As illustrated in FIGS. 7-8, indicated generally at 70 and 80 respectively, fractal patterns different from that shown in FIGS. 1 and 6 may be used. In the example of FIG. 7, the wire gridded area 74 of the diffusive WGP 70 comprises a fractal pattern and the area between the fractal pattern 71 comprises facets 72. The facets 72 form distinct groups or areas 74 in the array of wires which include or define the fractal pattern, and can include at least sixteen facets with four different sizes arranged in a fractal pattern. The facets 72 can have the same shape. Alternatively, as shown in FIG. 8, the facets 84 of the diffusive WGP 80 may comprise a fractal pattern and the area between the fractal pattern 81 may comprise a wire grid. Optical properties, such as transmissivity or extinction, may be optimized by selection of the wire grid or facets to form a fractal pattern. In all embodiments of this invention, the facets or the wire grid may comprise a fractal.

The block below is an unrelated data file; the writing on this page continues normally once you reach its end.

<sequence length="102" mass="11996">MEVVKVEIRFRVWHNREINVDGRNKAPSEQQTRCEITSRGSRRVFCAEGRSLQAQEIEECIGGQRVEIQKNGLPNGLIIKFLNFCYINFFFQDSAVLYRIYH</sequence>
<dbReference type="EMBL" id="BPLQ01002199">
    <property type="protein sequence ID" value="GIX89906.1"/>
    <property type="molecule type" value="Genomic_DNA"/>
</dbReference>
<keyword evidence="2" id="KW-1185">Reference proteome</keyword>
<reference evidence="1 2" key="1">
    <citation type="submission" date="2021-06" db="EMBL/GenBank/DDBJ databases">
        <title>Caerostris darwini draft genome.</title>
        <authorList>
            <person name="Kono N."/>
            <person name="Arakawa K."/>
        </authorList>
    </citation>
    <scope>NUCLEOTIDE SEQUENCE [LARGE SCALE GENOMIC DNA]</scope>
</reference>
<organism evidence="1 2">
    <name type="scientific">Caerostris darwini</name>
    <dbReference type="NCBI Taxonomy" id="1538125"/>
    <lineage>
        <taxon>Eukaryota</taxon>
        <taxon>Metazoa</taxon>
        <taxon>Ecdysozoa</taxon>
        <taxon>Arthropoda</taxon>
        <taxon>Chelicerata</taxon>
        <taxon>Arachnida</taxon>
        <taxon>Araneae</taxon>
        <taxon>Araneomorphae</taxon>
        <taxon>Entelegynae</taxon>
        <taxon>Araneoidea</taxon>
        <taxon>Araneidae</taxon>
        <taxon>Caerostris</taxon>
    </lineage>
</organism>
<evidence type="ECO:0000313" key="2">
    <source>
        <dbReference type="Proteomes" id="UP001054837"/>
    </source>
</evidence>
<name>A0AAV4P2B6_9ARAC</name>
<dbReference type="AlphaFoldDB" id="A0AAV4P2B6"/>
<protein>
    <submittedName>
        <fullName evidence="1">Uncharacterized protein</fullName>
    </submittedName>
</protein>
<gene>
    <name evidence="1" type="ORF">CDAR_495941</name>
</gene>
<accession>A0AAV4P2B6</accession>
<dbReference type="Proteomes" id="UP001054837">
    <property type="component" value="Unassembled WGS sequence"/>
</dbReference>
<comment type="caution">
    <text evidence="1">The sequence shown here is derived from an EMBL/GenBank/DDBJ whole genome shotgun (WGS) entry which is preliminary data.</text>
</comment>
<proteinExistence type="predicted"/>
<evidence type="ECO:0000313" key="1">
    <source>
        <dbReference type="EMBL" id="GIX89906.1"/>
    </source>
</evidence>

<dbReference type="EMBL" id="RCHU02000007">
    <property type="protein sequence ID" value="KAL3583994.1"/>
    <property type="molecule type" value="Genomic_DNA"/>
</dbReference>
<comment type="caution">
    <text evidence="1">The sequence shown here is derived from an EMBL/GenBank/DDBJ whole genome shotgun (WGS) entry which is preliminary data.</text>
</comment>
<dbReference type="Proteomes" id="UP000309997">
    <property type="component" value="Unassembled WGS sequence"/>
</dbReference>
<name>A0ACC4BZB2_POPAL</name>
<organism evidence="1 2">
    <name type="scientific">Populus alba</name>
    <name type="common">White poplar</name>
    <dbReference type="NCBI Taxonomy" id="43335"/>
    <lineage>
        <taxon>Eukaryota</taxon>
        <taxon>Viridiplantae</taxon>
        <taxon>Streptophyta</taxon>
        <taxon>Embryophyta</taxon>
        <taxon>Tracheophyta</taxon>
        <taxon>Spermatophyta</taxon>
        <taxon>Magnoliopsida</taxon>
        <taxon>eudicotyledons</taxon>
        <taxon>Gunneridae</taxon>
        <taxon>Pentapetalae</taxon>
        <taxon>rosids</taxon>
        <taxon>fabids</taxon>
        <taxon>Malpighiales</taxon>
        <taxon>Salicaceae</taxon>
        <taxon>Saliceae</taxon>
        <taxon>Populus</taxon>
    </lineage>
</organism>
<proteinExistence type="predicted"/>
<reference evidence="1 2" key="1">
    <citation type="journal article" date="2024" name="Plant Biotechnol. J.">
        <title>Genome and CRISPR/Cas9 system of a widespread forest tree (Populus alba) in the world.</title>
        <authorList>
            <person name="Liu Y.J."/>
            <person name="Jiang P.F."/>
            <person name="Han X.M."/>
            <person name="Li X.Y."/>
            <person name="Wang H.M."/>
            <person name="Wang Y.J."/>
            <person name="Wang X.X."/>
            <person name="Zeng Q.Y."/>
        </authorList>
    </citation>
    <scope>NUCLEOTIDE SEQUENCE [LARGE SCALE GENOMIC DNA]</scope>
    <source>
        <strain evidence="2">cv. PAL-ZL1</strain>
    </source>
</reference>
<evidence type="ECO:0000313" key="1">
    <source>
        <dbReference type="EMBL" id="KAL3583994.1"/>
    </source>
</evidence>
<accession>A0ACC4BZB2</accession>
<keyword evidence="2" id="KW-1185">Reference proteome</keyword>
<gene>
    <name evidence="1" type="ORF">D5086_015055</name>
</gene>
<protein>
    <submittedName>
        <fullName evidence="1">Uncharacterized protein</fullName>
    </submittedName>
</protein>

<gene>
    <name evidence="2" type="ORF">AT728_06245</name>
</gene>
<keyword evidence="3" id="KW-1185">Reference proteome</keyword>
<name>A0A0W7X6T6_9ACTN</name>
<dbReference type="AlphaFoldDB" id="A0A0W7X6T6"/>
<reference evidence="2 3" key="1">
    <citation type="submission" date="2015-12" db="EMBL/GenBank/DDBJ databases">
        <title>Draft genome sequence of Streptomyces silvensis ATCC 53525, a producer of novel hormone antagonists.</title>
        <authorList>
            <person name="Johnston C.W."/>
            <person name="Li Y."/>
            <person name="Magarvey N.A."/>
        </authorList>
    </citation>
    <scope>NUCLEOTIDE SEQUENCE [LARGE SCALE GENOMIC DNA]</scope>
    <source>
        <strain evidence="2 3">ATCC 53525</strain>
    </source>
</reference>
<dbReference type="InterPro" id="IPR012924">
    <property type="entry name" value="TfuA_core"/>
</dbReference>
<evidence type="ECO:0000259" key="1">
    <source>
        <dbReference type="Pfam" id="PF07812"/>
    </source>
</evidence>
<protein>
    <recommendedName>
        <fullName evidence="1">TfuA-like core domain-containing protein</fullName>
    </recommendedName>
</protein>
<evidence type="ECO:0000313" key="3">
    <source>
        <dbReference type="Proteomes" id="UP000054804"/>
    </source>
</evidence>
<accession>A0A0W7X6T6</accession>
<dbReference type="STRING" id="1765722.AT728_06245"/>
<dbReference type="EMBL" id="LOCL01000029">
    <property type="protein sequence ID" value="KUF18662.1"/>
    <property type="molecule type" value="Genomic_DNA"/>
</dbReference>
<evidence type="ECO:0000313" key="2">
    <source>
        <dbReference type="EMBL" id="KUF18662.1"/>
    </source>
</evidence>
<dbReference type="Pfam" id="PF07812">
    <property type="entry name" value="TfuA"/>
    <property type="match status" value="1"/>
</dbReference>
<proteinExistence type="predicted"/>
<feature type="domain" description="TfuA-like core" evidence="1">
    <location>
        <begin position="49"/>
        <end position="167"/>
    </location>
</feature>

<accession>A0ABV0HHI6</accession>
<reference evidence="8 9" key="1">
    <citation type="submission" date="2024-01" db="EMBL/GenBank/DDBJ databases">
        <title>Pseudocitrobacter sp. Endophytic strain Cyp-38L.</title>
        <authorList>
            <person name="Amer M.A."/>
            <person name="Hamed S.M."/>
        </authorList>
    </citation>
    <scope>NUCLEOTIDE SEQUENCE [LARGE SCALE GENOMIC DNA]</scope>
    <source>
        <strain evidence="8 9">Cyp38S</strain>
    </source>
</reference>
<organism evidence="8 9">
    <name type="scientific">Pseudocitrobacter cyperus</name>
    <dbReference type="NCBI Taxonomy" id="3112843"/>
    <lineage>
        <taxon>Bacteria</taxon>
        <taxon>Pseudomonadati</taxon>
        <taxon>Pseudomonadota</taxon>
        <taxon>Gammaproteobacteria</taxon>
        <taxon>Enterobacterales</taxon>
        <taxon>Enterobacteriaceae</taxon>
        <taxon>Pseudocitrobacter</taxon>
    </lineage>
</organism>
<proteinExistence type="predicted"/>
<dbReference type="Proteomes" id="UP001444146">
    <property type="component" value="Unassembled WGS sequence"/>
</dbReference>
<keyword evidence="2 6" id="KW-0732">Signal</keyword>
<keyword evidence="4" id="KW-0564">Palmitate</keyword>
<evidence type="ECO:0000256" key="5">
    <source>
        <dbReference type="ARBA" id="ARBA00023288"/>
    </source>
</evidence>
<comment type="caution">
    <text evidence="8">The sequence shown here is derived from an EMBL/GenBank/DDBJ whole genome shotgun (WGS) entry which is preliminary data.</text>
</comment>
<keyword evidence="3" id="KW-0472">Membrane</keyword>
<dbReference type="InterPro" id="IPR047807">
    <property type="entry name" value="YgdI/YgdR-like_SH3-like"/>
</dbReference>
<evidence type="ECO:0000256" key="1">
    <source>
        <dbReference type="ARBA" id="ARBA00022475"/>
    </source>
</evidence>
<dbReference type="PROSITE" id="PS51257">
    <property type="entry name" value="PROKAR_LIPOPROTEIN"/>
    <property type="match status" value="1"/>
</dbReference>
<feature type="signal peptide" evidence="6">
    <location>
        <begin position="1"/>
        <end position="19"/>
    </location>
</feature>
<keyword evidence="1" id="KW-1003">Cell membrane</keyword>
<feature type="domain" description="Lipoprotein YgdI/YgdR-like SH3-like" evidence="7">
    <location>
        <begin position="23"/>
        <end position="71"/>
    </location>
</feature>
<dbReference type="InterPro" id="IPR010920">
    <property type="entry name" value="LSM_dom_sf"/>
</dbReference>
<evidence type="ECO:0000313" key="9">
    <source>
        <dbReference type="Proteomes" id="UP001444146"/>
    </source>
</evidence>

As illustrated in FIG. 9, another diffusive wire-grid polarizer, shown generally at 90, has facets 94 a-c disposed over a wire grid layer 92 with an array of elongated parallel conductive wires as described above. The facets 94 a-c can be any material with the desired optical properties. Use of a transparent material for facets 94 a-c can result in higher transmission of the p-polarized light. In this embodiment, the wire grid layer 92 can extend over all, or substantially all, of the surface of the substrate 26. To make such a device, a first layer 92 may be added to a substrate 26 by sputtering, chemical vapor deposition, evaporation, or other similar method. The first layer 92 may be patterned and etched to form the wire grid. Another layer 95 may be added on top of the wire grid layer by sputtering, chemical vapor deposition, evaporation, or other similar method. The top layer 95 may be patterned and etched to form the facets 94 a-c. The facets may comprise a fractal pattern, as described above. The exposed wire grid, in areas where there are no facets, may comprise a fractal pattern, as described above. Different facets may all be etched to the same depth such that the facet thicknesses t1-3 are the same, as shown in FIG. 9. Different facets may be etched to different depths such that the facet thicknesses t1-3 are not the same. This may be done by use of separate masking and etching steps for different depth facets. Facets of different sizes or shapes help to create diffuse transmitted or reflected light. Facets of different depths also create diffuse transmitted or reflected light because the light travels through different thicknesses t1-3 of material.